Navigation Links
Noninvasive extenders are better than surgery for men who want a longer penis
Date:4/18/2011

Surgeons should encourage men who request penile lengthening surgery to try non-invasive methods first and, in some cases, consider therapy to help them feel more positive about their body.

An Italian review published in the April issue of the urology journal BJUI found that penile extenders are more successful than techniques like vacuum devices, exercises and botox injections and that psychological satisfaction is often just as important as physical changes.

"Urologists are constantly approached by men who are concerned about the size of their penis, despite the fact that the majority of them are normal sized" says Associate urology Professor Paolo Gontero, from the University of Turin, who carried out the research review with Dr Marco Oderda.

"However there are also a number of medical and surgical conditions that can cause penile shortening, such as radical prostatectomy for men with prostate cancer, Peyronie's disease and congenital abnormalities. Then there's 'hidden penis', which is caused by overlying abdominal fat and skin in obese aging men or a lack of skin because of chronic inflammation or an aggressive circumcision.

"Surgery is characterised by a risk of complications and unwanted outcomes and lack of consensus among the medical profession on the indications for surgery and the techniques used. That is why a non-invasive technique is preferable."

The review compared five evidence-based surgical studies covering 121 men and six evidence-based non-surgical studies covering 109 men, published between 2000 and 2009. Key findings included:

  • The average age of the men included in the studies ranged from 24 to 56 and the average follow-up ranged from three to 16 months.

  • Surgical techniques resulted in average flaccid size increases of between 1.3cm and 2.5cm. One report mentioned a highly invasive surgical procedure that achieved up to 4cm, but the authors could find no reports to suggest this has been reproduced by others. Meanwhile, studies of three types of penile extenders resulted in average flaccid increases of 0.5cm to 2.3cm.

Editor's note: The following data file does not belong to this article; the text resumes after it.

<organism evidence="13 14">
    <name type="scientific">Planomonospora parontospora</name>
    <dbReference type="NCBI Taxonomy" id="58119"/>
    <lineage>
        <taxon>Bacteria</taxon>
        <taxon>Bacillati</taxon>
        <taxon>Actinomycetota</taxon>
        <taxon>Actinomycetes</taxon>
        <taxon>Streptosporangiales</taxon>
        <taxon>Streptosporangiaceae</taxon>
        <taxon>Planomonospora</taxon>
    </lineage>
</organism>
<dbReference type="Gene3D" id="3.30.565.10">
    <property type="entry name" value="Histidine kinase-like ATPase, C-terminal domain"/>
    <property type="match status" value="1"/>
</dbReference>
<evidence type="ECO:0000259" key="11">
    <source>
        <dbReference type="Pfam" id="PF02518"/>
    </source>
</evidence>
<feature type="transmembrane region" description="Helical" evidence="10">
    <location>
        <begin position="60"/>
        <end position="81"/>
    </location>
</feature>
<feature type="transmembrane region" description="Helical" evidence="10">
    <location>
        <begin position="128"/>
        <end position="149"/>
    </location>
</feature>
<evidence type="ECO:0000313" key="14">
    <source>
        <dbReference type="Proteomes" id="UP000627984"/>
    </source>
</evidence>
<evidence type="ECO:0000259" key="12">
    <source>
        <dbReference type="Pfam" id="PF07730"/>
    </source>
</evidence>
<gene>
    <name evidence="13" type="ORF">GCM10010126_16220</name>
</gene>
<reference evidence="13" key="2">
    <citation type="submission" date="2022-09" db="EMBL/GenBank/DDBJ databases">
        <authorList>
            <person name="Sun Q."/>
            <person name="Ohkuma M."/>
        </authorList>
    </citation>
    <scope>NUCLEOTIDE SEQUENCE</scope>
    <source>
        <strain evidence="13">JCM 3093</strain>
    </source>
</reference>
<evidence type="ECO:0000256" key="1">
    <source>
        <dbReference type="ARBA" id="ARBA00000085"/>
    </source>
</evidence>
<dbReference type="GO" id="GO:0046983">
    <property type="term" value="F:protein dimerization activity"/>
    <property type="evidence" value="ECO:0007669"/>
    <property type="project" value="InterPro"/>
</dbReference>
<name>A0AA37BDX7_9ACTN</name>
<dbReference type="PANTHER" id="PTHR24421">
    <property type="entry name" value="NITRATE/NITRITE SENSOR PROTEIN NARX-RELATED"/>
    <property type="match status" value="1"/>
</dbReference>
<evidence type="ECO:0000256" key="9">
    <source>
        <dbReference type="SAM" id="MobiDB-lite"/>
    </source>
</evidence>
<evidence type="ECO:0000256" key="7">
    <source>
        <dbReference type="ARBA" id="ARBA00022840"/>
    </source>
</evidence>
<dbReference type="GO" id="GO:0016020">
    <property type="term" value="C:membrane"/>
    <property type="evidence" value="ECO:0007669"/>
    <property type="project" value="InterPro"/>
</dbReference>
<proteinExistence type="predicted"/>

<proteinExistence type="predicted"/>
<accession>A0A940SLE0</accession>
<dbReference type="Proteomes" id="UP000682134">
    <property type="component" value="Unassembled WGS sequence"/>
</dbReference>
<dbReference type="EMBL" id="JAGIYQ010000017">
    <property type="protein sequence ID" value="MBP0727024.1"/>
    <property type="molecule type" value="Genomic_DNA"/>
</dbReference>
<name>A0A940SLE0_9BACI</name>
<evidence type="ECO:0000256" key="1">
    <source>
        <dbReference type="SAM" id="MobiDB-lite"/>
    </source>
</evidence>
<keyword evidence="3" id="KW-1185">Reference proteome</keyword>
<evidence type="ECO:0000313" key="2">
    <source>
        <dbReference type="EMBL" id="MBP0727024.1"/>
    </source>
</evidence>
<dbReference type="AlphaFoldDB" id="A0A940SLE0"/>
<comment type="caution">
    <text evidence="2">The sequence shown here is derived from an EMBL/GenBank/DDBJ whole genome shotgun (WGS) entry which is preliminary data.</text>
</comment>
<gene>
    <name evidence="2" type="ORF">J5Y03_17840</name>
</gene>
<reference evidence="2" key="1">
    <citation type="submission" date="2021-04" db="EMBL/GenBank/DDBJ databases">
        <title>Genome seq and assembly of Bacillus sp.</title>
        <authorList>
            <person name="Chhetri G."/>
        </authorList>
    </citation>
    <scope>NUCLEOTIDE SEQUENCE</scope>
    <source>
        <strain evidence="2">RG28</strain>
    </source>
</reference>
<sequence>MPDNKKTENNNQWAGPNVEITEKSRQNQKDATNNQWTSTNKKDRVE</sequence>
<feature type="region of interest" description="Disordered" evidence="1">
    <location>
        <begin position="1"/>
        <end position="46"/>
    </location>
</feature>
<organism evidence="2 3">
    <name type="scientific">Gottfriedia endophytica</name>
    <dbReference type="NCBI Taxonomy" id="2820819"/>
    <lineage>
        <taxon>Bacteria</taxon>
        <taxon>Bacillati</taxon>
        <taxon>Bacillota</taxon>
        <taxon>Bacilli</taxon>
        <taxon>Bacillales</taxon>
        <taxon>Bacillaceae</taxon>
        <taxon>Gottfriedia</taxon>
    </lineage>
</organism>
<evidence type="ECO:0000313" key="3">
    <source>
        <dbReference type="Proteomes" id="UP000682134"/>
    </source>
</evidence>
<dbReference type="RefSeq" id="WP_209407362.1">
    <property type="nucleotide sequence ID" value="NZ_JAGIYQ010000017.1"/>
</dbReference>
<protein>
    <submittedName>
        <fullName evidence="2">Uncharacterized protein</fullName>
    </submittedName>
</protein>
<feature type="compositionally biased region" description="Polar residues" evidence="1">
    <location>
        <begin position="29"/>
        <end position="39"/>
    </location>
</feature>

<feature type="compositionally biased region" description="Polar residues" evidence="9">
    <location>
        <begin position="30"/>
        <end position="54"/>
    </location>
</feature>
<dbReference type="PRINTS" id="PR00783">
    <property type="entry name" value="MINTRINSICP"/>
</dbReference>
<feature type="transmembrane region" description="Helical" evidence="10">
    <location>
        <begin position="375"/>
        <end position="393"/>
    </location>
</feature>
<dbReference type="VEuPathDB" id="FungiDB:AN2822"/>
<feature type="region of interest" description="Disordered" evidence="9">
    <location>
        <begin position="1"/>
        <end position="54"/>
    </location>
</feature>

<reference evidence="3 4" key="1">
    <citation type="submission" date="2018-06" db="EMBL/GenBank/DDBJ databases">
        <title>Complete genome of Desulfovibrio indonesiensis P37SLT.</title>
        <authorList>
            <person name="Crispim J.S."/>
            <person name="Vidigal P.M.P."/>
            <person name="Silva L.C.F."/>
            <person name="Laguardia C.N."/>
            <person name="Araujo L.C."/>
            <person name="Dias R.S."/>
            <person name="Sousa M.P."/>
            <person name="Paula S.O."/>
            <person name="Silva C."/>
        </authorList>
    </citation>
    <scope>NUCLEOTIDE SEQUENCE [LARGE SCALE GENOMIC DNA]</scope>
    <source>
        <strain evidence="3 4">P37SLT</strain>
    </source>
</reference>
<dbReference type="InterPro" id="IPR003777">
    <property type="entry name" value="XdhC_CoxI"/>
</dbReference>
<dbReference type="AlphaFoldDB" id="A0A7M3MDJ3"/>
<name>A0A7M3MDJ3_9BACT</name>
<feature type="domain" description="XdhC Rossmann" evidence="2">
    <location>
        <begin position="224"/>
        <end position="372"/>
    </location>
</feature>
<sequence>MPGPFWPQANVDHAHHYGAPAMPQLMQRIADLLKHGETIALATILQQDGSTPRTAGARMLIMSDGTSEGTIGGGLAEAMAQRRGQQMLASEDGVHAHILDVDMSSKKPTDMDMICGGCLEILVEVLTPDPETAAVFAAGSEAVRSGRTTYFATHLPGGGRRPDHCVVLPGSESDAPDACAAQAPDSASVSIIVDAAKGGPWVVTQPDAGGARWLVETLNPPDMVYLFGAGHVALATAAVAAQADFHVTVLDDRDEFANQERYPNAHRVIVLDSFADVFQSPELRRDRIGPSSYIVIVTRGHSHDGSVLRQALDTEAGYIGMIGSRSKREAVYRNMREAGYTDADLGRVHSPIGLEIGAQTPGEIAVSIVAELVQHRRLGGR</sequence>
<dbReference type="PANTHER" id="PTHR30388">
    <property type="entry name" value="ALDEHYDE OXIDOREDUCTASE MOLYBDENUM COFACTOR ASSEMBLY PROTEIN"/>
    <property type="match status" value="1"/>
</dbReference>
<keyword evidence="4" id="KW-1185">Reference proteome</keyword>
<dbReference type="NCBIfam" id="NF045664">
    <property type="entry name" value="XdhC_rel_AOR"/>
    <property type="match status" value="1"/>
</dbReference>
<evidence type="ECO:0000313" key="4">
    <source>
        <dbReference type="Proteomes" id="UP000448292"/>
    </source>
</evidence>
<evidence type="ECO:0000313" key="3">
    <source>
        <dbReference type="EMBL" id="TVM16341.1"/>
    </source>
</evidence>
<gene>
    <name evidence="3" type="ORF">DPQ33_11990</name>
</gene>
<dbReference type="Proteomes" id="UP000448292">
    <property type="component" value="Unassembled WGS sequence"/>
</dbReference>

• The most common surgical technique - used on 83 per cent of patients - was dissection of the suspensory ligament, carried out on men with underdeveloped penises, Peyronie's disease, very small penises (micropenis), penile carcinoma or trauma. A number of patients had surgery because of dysmorphophobia, a psychological dislike of their body.

  • Nineteen men with an erect penis length of 6-10cm received the invasive surgery that involved penile disassembly with autologous cartilage and five of those experienced moderate dorsal penile curvature after surgery. The authors foresee a high complication and dissatisfaction rate with this surgical technique.

  • A total of 72 men used the penile extenders. Six reported minor problems, with three experiencing bruising and one each reporting temporary discolouration, pain and itching.

  • A study on the long-term effects of repeated vacuum treatment showed no significant physical change after six months of therapy, but it did provide a degree of psychological satisfaction for some men. Two of the 37 men experienced side effects, with one haematoma (blood under the tissue) and one case of numbness recorded.

Further research showed that:

  • One study showed that botox may have a temporary effect in decreasing penile retraction and improving flaccid length.

  • Another suggested that penoscrotal rings could help augment penile size and maintain erections in men suffering from anxiety if combined with a PDE5 inhibitor (erectile dysfunction drug). However, the authors could only find two case reports that described the efficacy of these devices.

  • There is no scientific evidence to show that penile lengthening exercises work. Despite this, it is very attractive to patients who like the idea of a non-invasive, low-cost method of penis enlargement and is widely discussed on the internet.